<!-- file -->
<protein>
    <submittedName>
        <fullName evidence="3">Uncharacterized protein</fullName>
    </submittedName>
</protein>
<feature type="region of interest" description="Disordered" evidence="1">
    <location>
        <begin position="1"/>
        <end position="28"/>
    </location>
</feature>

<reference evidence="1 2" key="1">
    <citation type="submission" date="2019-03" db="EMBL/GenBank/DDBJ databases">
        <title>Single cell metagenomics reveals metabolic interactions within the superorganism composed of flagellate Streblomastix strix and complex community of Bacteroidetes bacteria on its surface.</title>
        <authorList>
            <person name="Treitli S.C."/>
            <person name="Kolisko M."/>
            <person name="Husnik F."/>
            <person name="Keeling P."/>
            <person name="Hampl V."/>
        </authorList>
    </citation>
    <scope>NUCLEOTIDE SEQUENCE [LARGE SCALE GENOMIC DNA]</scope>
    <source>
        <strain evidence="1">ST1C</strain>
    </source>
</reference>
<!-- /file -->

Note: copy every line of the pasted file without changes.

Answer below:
<protein>
    <submittedName>
        <fullName evidence="3">Uncharacterized protein</fullName>
    </submittedName>
</protein>
<feature type="region of interest" description="Disordered" evidence="1">
    <location>
        <begin position="1"/>
        <end position="28"/>
    </location>
</feature>

<reference evidence="1 2" key="1">
    <citation type="submission" date="2019-03" db="EMBL/GenBank/DDBJ databases">
        <title>Single cell metagenomics reveals metabolic interactions within the superorganism composed of flagellate Streblomastix strix and complex community of Bacteroidetes bacteria on its surface.</title>
        <authorList>
            <person name="Treitli S.C."/>
            <person name="Kolisko M."/>
            <person name="Husnik F."/>
            <person name="Keeling P."/>
            <person name="Hampl V."/>
        </authorList>
    </citation>
    <scope>NUCLEOTIDE SEQUENCE [LARGE SCALE GENOMIC DNA]</scope>
    <source>
        <strain evidence="1">ST1C</strain>
    </source>
</reference>